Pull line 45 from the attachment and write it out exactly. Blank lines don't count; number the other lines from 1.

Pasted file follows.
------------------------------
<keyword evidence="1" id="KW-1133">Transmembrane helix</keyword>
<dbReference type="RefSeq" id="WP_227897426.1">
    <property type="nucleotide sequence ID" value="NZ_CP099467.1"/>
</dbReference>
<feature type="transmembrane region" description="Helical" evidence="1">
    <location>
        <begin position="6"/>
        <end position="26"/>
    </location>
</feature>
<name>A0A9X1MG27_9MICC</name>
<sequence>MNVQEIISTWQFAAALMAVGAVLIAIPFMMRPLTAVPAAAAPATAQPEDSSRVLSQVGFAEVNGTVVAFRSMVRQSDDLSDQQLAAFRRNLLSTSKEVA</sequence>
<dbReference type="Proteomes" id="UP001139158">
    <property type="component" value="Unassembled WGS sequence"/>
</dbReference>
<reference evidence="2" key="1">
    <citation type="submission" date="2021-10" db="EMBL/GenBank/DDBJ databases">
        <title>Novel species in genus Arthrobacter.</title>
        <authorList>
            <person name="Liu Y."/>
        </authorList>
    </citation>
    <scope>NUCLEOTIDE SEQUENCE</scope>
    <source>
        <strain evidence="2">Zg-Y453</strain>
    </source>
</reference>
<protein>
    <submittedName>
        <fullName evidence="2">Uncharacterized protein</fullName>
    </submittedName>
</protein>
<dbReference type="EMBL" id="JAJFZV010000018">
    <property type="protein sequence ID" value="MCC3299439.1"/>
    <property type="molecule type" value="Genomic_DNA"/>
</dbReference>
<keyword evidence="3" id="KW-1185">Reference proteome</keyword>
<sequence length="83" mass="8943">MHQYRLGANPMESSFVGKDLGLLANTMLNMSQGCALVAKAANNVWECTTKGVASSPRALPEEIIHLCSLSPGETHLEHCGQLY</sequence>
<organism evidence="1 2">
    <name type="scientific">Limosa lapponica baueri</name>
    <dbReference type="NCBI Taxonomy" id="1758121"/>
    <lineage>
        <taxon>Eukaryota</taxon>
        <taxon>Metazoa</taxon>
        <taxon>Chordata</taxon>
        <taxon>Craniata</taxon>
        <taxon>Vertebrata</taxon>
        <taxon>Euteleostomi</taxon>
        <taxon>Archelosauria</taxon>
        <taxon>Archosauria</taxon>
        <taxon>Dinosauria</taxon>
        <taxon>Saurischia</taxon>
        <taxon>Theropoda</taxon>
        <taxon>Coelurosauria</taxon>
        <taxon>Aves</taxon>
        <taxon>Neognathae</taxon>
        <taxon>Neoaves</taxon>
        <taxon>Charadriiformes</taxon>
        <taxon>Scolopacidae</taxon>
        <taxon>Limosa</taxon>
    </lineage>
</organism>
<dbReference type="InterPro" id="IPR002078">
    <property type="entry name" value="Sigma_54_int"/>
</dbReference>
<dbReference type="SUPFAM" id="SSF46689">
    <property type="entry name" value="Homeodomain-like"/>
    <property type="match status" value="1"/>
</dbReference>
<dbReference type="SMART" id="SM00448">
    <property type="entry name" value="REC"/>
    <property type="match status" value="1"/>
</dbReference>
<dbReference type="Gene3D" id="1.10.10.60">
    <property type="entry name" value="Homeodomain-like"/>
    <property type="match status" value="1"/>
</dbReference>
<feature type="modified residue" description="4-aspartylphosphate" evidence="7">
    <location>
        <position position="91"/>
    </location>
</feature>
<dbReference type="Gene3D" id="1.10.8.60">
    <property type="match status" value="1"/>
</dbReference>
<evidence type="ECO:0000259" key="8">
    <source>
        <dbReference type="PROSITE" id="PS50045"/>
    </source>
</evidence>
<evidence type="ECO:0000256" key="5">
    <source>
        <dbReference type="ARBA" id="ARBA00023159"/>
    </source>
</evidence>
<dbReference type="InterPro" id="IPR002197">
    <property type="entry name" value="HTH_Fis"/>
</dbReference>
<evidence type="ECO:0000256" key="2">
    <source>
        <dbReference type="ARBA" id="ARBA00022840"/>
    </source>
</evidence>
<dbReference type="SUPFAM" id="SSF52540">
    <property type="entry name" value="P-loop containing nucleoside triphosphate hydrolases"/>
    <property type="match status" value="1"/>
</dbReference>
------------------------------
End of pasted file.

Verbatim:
        <taxon>Chordata</taxon>